What about testing?

Inside an NHS hospital  (Jewish News)
Inside an NHS hospital (Jewish News)

More Jews have died from Coronavirus than they should have, as a percentage of the population. Many have died in care homes and their families and friends are, very naturally, intent on discovering if the deaths of their loved ones could have been avoided. It’s a very important and tragic question and what could possibly be a more sensitive subject. Nevertheless, as Westminster insists on making the topic a political football, the facts have got to be clearly stated.

It is a fact that there hadn’t been a pandemic for 100 years. There was no reason to expect at the end of 2019 that a new and devastating pandemic would kill over 3,000,000 people around the world in the next 18 months.

There was no vaccine for the new virus, no knowledge about how the virus spread, not enough protective clothing for all the people who would need it in a pandemic, and no ability to test all those who were going to be afflicted to see if they had recovered, before being sent back to Care Homes from hospital.

The government had to correct these shortcomings, often getting different advice from medical and scientific experts on the best way of dealing with the various situations. There was also no international unanimity. Furthermore it was essential for the NHS to be able to deal with new serious cases of coronavirus and that meant having enough vacant beds. Do you risk sending back to their Care Homes those who appear to have recovered, or be unable to treat new cases of the seriously ill?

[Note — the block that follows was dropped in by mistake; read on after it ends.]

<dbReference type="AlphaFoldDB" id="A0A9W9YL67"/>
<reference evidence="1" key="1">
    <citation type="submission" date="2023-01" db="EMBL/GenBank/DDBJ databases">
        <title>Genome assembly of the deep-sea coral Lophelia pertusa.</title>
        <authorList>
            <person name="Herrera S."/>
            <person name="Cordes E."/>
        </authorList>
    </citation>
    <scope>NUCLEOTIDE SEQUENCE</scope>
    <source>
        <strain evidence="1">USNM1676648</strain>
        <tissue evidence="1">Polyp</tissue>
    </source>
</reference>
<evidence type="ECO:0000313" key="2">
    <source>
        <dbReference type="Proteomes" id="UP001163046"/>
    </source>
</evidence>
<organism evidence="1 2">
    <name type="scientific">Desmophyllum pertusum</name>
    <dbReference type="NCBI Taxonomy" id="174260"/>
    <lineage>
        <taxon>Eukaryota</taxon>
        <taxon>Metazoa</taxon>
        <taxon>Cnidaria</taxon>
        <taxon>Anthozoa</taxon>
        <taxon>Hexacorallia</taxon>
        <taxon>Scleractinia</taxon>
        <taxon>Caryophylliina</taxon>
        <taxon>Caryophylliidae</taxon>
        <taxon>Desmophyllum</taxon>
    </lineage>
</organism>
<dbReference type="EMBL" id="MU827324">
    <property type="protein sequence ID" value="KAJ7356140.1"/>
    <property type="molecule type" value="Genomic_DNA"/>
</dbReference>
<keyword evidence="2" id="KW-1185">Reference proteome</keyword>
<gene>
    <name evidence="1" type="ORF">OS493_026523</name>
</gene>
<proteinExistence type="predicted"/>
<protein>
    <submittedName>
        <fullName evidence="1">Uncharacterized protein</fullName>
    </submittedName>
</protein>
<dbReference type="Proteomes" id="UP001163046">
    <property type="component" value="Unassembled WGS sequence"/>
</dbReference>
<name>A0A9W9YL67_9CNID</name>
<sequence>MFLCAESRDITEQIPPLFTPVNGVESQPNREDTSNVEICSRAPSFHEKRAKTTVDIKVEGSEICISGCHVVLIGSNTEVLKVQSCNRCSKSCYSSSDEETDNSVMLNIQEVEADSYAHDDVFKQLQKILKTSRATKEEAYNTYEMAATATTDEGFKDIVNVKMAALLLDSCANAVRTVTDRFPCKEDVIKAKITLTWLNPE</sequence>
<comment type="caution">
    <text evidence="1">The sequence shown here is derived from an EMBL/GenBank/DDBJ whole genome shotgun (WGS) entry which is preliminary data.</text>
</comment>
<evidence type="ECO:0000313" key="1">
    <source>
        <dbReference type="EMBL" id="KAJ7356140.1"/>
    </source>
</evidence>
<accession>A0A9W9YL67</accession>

Initially, it was also not known that people without any symptoms of coronavirus could still pass on the condition to others with disastrous results.

So Matt Hancock set out to correct the shortcomings. He knew that testing people to see if they had the condition was valuable information. The results of testing, however, initially, took 5 days and there was only the present capacity to test 1,000 people a day.. He announced that he aimed to get the ability to do 100,000 tests a day by April 1st 2020, so that everybody could be tested before going back to Care Homes.

Now only a total prat would believe this could be done immediately. If the existing Testing system could only handle 1,000 cases a day, how could they handle tens of thousands tomorrow morning. Matt Hancock’s stated  aim was for to achieve an increase to a hundred thousand a day by April 1st and even that looked ambitious, but he managed it.

We all know the magnificent effort which has seen the whole country on the way to being immunised. There is now sufficient protective clothing, but getting it took time as well. There was no magic wand available; Matt Hancock had to rely on organisations all over the country, on hundreds of thousands of people, some of whom would make mistakes because people do. There would be hot spots and errors through simple exhaustion.

There was also the crucial decision of the effect on the economy of lockdown versus the deaths of more people if we didn’t lock down. And would the decision be different if new information moved the goalposts.

The head of the NHS Test and Trace organisation is Dr. Jenny Harries. She says that only a very small number of deaths came from hospital cases being sent back to Care Homes. Far more came from the staff of Care Homes spreading the virus unknowingly. Dr. Harries ought to know.

Would you have done better than Matt Hancock? Would anybody?

There is one thing for Judaism to take pride in. It says in the 6th century Talmud that people with pandemic infections should be self-isolated.  The rabbis got that right 1,500 years ago.

With what we know now, we could do better in the future. But, as Omar Khayyam wrote in the 11th century “the moving finger writes and having writ, moves on: nor all thy piety nor wit shall lure it back to cancel half a line, Nor all thy tears wash out a word of it.”. That’s still a fact.

About the Author
Derek is an author & former editor of the Jewish Year Book